Tamás Hencze

Born March 6 1938, Szekszárd
The Hungarian painter Tamás Hencze first presented himself to the public at the Iparterv movement exhibition in Budapest in 1968. His presentation was preceded by a journey to Paris (1961) and by his developing interest in modern art. His friendship with Korniss Dezsö (1908-1984), and other artists who intentionally built on the strong Hungarian avant-garde tradition, played an important initiation role. After his initial interest in Informel strategies (Anziksz, Mediterránatmoszféra/ Anziksz, Mediterranean atmosphere, 1965) he gradually inclined to formal solutions and his approach visually approximated the Op-art principles (Vörös oktáv/ Red Octave, 1967; Dinamikus struktúra I-II./ Dynamic Structure, 1969). At the turn of the decade Hencze became inspired by conceptual strategies which he used in land-art projection sketches, graphic prints, and paraphrases (Tűzképek/ Fiery Paintings; 1974 – burnt canvases captured in a slide show). His approach to painting was, under the influence of Kazimira Malevič's work (1879-1935), characterized by an interest in pure visual impression generated by geometrical shapes in various colours (Forgás/ Rotation, 1970; Monoton struktúra I-V/ Monotonous Structure I-V, 1972; Vertikális osztás I-VI/ Vertical Division I-VI, 1976). Hencze gradually reduced colourfulness (with red and blue accents) as well as morphology; besides the repetitive nature and well-thought-out gradation of elements (a scenographic approach to the area composition), it is the strong visual tension and illusive impression that are typical of his works (Vertikális atmoszféra I-IV/ Vertical Atmosphere, 1980; Fehér tér 45 fokban/ White Space in 45°, 1981; Fehér tér/ White Background 1981; Ismétlések I-V/ Repetition, 1982). In the 1980s he used the colour white primarily for the background, but he changed his approach in the following period (Piros-fehér-zöldgesztus/ Red, white, and green gesture, 1987). Thus, the previous austere system became fuller and richer (Sötét szféra I-I/ Dark Area I-II, 1993; Fehér fény triptichon/ White Light Triptych, 1995). The almost calligraphic quality of gesture deepens the transcendental content of the work and, at the same time, multiplies the variability of solutions.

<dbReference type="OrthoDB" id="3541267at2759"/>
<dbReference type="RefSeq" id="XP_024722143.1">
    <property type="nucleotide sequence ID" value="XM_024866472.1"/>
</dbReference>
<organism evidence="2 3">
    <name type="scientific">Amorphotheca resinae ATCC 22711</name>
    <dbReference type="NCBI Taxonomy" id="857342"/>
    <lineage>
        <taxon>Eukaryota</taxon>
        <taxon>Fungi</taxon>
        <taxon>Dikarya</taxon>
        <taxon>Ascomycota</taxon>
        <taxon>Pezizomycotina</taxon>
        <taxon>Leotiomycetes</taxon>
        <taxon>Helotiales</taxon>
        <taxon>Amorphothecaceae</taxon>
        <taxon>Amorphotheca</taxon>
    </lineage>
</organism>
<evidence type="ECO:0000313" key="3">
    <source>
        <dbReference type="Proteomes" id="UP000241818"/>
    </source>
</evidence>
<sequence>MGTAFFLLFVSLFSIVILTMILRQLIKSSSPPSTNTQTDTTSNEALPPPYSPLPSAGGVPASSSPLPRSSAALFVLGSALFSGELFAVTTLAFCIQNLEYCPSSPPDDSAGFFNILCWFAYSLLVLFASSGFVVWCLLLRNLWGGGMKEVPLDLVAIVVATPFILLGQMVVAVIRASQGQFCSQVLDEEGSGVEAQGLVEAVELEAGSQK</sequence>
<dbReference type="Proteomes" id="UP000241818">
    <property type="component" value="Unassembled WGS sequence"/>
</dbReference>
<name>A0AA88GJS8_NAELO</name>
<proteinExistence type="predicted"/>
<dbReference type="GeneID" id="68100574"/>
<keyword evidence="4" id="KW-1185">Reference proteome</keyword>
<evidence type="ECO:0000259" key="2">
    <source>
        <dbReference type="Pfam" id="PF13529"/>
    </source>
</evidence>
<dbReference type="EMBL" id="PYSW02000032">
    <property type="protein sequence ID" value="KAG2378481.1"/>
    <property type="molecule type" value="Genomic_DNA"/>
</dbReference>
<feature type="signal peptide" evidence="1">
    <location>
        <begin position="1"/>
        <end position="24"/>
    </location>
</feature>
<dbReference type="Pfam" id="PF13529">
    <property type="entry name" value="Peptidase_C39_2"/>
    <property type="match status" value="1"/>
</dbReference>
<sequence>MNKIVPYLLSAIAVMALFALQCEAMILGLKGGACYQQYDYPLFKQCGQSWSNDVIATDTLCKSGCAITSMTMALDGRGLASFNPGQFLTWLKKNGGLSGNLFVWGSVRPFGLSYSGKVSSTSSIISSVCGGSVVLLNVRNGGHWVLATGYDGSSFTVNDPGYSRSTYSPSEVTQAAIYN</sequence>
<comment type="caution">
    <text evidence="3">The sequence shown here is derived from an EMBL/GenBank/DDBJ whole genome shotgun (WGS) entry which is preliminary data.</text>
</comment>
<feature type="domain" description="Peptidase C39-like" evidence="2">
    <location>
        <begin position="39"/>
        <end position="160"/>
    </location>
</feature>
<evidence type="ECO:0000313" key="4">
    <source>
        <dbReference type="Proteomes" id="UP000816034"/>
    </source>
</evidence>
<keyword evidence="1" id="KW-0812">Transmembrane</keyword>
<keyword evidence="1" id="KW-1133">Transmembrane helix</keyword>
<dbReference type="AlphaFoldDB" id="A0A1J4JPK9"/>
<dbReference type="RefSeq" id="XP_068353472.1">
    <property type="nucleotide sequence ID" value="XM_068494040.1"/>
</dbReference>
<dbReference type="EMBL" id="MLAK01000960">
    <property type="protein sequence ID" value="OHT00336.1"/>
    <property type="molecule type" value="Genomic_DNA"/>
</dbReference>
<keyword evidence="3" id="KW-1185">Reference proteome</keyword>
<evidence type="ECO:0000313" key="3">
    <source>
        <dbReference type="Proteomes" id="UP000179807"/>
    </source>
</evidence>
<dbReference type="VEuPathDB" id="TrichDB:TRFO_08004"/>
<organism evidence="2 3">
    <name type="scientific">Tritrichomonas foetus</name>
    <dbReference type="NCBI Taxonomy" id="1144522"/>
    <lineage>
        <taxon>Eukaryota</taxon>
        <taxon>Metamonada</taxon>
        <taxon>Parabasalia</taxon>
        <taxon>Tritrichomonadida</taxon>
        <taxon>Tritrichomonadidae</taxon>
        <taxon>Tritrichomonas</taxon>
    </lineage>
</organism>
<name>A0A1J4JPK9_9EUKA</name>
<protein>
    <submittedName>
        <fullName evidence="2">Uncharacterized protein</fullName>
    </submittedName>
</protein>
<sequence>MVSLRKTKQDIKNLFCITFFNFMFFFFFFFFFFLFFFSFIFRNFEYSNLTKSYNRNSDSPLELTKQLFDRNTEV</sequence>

Muzeum umění Olomouc 2011-2016